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Research Papers: Petroleum Engineering

Well Clean-Up Using a Combined Thermochemical/Chelating Agent Fluids

[+] Author and Article Information
Mohamed Mahmoud

Department of Petroleum Engineering,
College of Petroleum and Geoscience,
King Fahd University of Petroleum & Minerals,
Dhahran 31261, Saudi Arabia
e-mail: mmahmoud@kfupm.edu.sa

Contributed by the Petroleum Division of ASME for publication in the Journal of Energy Resources Technology. Manuscript received April 9, 2019; final manuscript received April 15, 2019; published online May 8, 2019. Assoc. Editor: Esmail M. A. Mokheimer.

J. Energy Resour. Technol 141(10), 102905 (May 08, 2019) (6 pages) Paper No: JERT-19-1216; doi: 10.1115/1.4043612 History: Received April 09, 2019; Accepted April 15, 2019

The well clean-up process involves the removal of impermeable filter cake from the formation face. This process is essential to allow the formation fluids to flow from the reservoir to the wellbore. Different types of drilling fluids such as oil- and water-based drilling fluids are used to drill oil and gas wells. These drilling fluids are weighted with different weighting materials such as bentonite, calcium carbonate, and barite. The filter cake that forms on the formation face consists mainly of the drilling fluid weighting materials (around 90%), and the rest is other additives such as polymers or oil in the case of oil-base drilling fluids. The process of filter cake removal is very complicated because it involves more than one stage due to the compatibility issues of the fluids used to remove the filter cake. Different formulations were used to remove different types of filter cake, but the problem with these methods is the removal efficiency or the compatibility. In this paper, a new method was developed to remove different types of filter cakes and to clean-up oil and gas wells after drilling operations. Thermochemical fluids that consist of two inert salts when mixed together will generate very high pressure and high temperature in addition to hot water and hot nitrogen. These fluids are sodium nitrate and ammonium chloride. The filter cake was formed using barite and calcite water- and oil-based drilling fluids at high pressure and high temperature. The removal process started by injecting 500 ml of the two salts and left for different time periods from 6 to 24 h. The results of this study showed that the newly developed method of thermochemical removed the filter cake after 6 h with a removal efficiency of 89 wt% for the barite filter cake in the water-based drilling fluid. The mechanisms of removal using the combined solution of thermochemical fluid and ethylenediamine tetra-acetic acid (EDTA) chelating agent were explained by the generation of a strong pressure pulse that disturbed the filter cake and the generation of the high temperature that enhanced the barite dissolution and polymer degradation. This solution for filter cake removal works for reservoir temperatures greater than 100 °C.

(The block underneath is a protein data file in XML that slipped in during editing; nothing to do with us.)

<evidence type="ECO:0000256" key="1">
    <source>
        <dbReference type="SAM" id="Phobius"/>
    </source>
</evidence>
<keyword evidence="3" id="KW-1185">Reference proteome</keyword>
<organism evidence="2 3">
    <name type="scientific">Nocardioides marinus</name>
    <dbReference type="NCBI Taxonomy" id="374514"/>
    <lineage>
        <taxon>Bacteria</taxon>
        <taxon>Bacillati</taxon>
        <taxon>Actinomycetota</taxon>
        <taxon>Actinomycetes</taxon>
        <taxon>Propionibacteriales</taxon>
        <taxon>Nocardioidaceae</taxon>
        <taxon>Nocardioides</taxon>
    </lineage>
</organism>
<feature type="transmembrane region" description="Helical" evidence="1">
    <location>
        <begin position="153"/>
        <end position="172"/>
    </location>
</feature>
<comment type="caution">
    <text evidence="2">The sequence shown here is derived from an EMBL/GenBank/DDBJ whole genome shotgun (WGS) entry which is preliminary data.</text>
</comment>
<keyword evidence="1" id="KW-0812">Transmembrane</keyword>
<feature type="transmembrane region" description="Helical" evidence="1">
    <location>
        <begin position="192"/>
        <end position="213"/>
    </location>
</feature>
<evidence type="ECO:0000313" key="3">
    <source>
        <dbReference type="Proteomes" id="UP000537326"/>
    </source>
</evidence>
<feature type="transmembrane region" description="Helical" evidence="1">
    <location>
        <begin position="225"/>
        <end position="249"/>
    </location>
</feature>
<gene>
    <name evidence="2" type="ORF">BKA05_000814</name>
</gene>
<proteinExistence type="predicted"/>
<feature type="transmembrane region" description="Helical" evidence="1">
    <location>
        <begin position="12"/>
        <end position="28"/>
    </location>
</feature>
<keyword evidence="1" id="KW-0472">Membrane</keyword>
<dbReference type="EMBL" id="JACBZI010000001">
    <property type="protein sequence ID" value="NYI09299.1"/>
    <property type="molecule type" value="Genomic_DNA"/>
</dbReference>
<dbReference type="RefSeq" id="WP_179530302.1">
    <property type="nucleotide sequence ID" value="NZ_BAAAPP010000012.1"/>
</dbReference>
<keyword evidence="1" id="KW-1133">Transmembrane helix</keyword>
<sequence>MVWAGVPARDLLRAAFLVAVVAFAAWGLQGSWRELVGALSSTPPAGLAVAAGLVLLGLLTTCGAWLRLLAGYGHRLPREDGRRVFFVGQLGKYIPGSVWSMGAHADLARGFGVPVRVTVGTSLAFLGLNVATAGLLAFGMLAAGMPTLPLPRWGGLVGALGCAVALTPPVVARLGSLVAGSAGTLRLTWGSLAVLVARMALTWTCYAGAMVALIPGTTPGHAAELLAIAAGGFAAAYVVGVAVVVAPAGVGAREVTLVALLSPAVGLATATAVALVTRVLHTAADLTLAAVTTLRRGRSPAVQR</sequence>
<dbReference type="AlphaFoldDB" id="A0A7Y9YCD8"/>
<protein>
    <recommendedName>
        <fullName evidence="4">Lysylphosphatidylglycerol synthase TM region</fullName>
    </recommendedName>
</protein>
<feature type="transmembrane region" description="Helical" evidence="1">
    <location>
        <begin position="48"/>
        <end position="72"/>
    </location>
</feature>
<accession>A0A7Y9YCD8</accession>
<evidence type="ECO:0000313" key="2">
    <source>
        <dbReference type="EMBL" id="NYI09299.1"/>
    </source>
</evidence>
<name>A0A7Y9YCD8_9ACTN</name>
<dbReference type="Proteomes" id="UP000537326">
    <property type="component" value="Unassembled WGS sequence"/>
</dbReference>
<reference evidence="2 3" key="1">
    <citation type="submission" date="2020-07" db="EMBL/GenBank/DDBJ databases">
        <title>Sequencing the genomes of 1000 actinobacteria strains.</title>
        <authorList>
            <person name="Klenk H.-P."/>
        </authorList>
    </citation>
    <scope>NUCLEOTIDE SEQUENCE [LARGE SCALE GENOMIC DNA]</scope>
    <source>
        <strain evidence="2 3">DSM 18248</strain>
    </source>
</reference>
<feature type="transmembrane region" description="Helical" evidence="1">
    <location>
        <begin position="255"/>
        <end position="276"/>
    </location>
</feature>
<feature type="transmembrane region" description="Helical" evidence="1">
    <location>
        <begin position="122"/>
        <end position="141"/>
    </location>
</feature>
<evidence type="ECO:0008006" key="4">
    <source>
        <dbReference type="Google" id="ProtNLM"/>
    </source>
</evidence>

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Figures

Grahic Jump Location
Fig. 1

HPHT filtration setup

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Fig. 2

Time to reach the maximum reaction temperature as a function of reservoir temperature

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Fig. 3

Barite oil-based filter cake before and after removal by combined thermochemical/EDTA solution: (a) oil-based filter cake before removal and (b) oil-based filter cake after removal

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Fig. 4

Barite water-based filter cake before and after removal by combined thermochemical/EDTA solution: (a) water-based filter cake before removal and (b) water-based filter cake after removal

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Fig. 5

Barite solubility as a function of temperature in 25 wt% EDTA at pH 14 after 6 h

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Fig. 6

Effect of temperature on the 25 wt% EDTA diffusion coefficient

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Fig. 7

Effect of barite particle size on barite solubility in 25 wt% EDTA at pH 14 at 210 °C for 6 h

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Fig. 8

Effect of soaking time on the barite filter cake removal efficiency (water-based drilling fluid) in combined thermochemical/25 wt% EDTA solution at pH 14

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